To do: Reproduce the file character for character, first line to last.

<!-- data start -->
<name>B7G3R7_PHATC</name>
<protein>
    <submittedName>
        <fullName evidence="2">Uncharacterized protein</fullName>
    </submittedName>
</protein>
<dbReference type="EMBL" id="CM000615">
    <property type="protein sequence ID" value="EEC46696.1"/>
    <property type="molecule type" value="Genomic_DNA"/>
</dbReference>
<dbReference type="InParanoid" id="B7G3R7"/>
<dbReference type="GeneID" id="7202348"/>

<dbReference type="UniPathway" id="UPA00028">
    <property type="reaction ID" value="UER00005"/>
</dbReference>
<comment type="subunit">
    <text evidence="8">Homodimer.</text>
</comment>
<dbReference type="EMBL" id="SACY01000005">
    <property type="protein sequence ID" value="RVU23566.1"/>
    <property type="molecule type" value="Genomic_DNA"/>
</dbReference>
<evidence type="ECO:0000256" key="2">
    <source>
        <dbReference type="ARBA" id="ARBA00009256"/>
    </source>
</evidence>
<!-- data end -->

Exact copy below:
<name>B7G3R7_PHATC</name>
<protein>
    <submittedName>
        <fullName evidence="2">Uncharacterized protein</fullName>
    </submittedName>
</protein>
<dbReference type="EMBL" id="CM000615">
    <property type="protein sequence ID" value="EEC46696.1"/>
    <property type="molecule type" value="Genomic_DNA"/>
</dbReference>
<dbReference type="InParanoid" id="B7G3R7"/>
<dbReference type="GeneID" id="7202348"/>

<dbReference type="UniPathway" id="UPA00028">
    <property type="reaction ID" value="UER00005"/>
</dbReference>
<comment type="subunit">
    <text evidence="8">Homodimer.</text>
</comment>
<dbReference type="EMBL" id="SACY01000005">
    <property type="protein sequence ID" value="RVU23566.1"/>
    <property type="molecule type" value="Genomic_DNA"/>
</dbReference>
<evidence type="ECO:0000256" key="2">
    <source>
        <dbReference type="ARBA" id="ARBA00009256"/>
    </source>
</evidence>